The relationship of macroinvertebrate assemblages to water chemistry in a polluted Colorado plains stream
Shieh, S.-H.; Kondratieff, B. C.; Ward, J. V.; Rice, D. A.
published: Jul 26, 1999
ArtNo. ESP141014504005, Price: 29.00 €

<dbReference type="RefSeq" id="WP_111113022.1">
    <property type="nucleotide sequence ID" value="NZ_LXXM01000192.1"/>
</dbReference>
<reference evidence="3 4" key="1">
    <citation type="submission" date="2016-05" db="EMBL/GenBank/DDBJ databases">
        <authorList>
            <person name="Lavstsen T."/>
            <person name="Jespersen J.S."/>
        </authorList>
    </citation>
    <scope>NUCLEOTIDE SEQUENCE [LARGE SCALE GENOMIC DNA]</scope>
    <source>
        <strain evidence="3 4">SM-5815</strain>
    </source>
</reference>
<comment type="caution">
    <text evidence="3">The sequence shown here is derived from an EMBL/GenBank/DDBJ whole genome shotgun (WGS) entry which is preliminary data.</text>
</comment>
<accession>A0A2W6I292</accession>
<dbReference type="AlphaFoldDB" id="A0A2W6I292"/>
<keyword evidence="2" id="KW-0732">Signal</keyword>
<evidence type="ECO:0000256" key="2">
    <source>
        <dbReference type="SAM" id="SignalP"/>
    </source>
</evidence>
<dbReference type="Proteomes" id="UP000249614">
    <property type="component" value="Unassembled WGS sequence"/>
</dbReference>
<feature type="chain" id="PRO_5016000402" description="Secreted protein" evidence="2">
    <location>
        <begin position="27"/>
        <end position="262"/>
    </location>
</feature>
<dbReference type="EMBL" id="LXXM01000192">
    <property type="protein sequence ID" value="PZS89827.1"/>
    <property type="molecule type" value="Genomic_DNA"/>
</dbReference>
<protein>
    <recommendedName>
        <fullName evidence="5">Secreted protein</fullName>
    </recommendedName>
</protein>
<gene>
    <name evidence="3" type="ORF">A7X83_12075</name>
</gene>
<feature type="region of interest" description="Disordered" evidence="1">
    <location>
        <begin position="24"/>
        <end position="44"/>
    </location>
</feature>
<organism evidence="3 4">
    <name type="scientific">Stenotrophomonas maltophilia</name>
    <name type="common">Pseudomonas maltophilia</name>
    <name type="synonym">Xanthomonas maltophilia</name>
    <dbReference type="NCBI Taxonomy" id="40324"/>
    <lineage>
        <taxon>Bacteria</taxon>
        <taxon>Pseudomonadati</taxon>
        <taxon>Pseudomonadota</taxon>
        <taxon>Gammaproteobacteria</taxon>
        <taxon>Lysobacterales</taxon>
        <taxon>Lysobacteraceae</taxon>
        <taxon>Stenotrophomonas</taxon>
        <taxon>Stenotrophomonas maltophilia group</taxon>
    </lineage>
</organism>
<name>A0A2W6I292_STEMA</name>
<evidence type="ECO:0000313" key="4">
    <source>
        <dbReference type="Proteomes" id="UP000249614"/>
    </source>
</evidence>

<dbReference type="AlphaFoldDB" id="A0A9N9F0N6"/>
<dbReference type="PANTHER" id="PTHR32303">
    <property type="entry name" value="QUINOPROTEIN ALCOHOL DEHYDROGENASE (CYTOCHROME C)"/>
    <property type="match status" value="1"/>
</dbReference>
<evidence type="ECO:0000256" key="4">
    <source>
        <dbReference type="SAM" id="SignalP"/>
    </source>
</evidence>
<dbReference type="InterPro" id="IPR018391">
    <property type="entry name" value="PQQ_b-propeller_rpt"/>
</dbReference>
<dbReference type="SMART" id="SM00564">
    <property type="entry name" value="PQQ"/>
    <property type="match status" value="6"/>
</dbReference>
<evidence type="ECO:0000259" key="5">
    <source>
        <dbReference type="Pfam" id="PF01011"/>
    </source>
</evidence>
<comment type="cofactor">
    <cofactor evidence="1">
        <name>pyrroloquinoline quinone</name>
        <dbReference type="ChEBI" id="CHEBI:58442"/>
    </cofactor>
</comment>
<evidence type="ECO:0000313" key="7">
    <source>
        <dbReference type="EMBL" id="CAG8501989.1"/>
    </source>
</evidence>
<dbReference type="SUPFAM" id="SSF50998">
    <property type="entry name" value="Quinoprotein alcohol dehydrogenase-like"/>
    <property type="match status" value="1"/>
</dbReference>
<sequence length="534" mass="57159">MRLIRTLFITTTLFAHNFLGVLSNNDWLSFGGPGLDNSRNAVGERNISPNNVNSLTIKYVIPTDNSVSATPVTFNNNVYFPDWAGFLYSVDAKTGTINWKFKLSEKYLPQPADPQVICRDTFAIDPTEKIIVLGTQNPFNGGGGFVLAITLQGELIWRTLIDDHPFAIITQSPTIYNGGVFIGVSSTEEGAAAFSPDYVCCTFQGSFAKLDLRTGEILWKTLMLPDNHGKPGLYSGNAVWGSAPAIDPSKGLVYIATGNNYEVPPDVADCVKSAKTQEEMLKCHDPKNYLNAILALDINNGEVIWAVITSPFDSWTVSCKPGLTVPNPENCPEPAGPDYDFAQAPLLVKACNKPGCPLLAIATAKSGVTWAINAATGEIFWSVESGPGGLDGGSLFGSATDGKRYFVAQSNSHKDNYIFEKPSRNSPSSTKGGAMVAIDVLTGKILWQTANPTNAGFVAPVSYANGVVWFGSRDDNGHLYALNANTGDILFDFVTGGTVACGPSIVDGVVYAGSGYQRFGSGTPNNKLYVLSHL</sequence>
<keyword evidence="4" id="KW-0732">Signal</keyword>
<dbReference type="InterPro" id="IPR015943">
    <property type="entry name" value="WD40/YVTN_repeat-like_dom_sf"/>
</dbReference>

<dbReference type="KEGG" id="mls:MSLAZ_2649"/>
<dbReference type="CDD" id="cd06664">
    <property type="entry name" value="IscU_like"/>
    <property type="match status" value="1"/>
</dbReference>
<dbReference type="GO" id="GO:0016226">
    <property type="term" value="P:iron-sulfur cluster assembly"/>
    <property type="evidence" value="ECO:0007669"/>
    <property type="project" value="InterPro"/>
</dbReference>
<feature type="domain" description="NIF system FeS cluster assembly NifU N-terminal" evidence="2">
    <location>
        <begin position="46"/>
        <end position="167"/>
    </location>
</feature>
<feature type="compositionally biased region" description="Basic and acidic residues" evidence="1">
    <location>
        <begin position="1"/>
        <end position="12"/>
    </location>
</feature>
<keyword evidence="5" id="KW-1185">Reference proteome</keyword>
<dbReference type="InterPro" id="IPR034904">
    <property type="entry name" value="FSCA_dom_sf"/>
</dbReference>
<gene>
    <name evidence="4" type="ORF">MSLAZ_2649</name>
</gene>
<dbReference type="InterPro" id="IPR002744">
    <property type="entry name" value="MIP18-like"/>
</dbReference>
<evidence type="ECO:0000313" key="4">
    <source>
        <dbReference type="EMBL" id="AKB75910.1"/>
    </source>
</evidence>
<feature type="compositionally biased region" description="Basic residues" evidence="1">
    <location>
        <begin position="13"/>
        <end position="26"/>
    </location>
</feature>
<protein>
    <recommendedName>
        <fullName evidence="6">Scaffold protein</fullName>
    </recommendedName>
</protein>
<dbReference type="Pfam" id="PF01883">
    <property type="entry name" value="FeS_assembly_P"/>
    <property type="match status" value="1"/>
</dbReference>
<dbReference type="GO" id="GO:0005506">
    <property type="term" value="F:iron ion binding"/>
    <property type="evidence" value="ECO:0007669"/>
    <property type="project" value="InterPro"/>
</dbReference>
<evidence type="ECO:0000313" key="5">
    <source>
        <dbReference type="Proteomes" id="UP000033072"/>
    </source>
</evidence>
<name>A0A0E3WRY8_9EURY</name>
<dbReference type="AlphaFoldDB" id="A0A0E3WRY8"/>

Macroinvertebrate assemblages and 27 water chemistry variables were investigated at 8 sampling sites over a 4-year period (1992-1995) in the plains section of the Cache la Poudre River, north central Colorado, influenced by urbanization and agricultural activities. Relationships between macroinvertebrate assemblages and water chemistry variables were examined along a longitudinal chemical gradient using ordination techniques (principal component analysis (PCA), redundancy analysis (RDA), and detrended canonical correspondence analysis (DCCA)). PCA ordination diagrams provide a reasonable two-dimensional representation of both the macroinvertebrate and environmental data. Concentrations of cations (e.g. Ca, Mg, Na, and K ions) exhibited the strongest relationship with macroinvertebrate assemblages along the river section. The inorganic nutrients (e.g. ammonia, total Kjeldahl nitrogen, and total phosphorus), suspended solids, and turbidity were also associated with macroinvertebrate assemblage structure. Temporal trends of macroinvertebrate assemblages, investigated using DCCA, showed that interannual and seasonal variations of macroinvertebrate assemblages were related to increases in concentrations of heavy metals and to decreases in concentrations of inorganic nutrients, suspended solids, and turbidity. Interannual variations were less important than seasonal changes in explaining temporal patterns of macroinvertebrate assemblages. The highest species turnover and the highest interannual and lowest seasonal variation of macroinvertebrate assemblages were found at the reference site.